Adjusted Net Savings needs adjusting: reassessing human and resource factors in sustainability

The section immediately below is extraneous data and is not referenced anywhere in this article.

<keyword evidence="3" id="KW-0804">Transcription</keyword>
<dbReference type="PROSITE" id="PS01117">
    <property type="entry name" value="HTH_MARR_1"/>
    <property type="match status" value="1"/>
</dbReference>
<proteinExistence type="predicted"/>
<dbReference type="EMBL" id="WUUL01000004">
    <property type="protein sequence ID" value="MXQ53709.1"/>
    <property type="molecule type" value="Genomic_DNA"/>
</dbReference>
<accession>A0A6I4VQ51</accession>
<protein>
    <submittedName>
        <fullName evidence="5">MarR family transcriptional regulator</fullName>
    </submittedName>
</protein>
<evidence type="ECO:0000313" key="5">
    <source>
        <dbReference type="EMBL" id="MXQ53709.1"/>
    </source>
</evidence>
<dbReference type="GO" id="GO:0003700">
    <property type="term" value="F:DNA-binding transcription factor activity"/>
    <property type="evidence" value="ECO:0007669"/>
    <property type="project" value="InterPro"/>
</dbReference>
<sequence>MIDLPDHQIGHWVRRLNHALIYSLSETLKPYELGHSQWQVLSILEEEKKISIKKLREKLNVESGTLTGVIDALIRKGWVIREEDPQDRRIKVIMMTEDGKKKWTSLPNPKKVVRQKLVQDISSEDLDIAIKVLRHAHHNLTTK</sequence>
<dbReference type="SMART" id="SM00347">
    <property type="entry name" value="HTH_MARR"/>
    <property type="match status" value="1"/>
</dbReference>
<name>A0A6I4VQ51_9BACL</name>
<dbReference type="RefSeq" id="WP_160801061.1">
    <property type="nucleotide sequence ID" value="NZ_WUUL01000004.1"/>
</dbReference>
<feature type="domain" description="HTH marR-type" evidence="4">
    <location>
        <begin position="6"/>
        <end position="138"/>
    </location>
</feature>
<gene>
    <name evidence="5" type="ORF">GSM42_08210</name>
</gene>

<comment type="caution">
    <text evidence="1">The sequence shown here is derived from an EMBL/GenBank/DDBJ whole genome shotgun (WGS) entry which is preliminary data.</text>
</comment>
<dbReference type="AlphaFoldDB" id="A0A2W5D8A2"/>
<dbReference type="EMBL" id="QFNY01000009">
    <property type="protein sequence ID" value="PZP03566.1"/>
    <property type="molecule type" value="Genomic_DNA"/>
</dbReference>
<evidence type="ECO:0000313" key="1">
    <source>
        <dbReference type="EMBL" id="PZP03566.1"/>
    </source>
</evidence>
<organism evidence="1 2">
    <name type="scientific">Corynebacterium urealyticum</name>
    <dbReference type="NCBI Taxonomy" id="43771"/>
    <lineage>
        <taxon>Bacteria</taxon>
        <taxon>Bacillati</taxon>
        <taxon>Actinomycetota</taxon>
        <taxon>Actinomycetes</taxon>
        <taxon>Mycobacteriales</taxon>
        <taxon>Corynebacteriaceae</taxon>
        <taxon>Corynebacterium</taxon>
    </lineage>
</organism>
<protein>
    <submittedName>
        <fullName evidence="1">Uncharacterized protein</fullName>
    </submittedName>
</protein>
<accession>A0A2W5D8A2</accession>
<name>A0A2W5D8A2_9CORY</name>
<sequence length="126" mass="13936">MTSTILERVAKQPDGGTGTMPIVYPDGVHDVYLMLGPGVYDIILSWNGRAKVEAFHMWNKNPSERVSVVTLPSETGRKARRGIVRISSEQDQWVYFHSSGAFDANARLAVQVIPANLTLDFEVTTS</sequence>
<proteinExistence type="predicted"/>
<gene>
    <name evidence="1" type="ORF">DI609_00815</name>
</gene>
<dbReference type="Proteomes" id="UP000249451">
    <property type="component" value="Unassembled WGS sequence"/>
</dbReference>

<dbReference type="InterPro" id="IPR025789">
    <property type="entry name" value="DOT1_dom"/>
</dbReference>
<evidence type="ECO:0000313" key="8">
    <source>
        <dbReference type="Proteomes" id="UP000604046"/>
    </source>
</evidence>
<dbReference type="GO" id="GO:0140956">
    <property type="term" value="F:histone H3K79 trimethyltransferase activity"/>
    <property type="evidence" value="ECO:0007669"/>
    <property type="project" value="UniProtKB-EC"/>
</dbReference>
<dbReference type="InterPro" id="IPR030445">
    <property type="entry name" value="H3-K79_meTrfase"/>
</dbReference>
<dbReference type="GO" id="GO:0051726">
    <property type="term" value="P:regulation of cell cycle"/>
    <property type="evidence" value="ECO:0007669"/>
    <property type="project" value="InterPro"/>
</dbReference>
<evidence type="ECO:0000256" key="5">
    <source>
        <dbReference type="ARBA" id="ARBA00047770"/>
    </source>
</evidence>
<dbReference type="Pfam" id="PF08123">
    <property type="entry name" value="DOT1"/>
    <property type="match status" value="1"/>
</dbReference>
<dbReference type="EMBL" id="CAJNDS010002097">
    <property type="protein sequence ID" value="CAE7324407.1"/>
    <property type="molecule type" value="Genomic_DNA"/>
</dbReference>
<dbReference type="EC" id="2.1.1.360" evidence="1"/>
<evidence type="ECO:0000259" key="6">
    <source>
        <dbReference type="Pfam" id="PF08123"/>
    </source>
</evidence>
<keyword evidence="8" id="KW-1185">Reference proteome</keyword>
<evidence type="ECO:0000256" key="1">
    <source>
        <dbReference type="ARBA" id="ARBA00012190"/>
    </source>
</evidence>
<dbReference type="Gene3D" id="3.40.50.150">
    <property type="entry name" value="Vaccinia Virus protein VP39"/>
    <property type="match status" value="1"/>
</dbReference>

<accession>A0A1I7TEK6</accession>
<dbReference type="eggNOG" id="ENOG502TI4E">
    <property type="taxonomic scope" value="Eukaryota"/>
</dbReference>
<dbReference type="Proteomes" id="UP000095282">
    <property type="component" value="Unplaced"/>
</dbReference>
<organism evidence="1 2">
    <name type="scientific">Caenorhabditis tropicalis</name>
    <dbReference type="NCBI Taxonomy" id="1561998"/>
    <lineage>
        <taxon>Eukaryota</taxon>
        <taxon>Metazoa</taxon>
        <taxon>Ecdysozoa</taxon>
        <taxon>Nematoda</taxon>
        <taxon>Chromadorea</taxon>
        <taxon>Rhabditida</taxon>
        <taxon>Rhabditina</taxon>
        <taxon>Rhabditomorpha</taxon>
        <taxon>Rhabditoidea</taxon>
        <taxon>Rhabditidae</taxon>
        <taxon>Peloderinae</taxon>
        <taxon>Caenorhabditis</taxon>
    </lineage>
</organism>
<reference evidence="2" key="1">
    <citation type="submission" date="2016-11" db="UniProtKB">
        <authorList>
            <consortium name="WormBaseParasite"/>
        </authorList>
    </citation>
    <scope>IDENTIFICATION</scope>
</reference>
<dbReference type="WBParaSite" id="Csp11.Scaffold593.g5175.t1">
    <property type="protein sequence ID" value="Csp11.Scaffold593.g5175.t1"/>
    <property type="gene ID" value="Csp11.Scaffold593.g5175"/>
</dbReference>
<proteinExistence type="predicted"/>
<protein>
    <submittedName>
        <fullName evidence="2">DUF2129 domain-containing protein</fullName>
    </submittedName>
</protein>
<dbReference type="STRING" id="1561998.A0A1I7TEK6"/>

We extend Stiglitz’s 1974 theoretical model of closed-economy growth with a non-renewable resource, by adding resource discovery; human capital, some of it created outside GDP; knowledge capital, which generates positive spillovers; and depreciation of all capitals. We assume exponential growth always, not just asymptotically, and thus derive consistent sectoral shares of expenditure and wealth. We give three calibrations of this model using data for 1995-2014, when global economic aggregates grew approximately exponentially, and calculate the Adjusted Net Savings (ANS) sustainability indicator in each. In all three, “human factors” in ANS – spending on education and R&D, the value of total factor productivity (TFP) growth, and stocks dilution by population growth – and the resource component differ markedly from the World Bank’s ANS estimates; so its ANS methodology ideally needs adjusting, in order to better inform countries’ policymaking. Inspired by earlier estimates, our third calibration assumes three times the World Bank’s estimated expenditures on human and knowledge capital investment, and that half human capital investment is in measured GDP. This eliminates any TFP growth needed to explain observed 1995-2014 growth, and reconciles conflicting estimates of the resource’s output power, while population dilution and resource discovery remain as significant ANS components.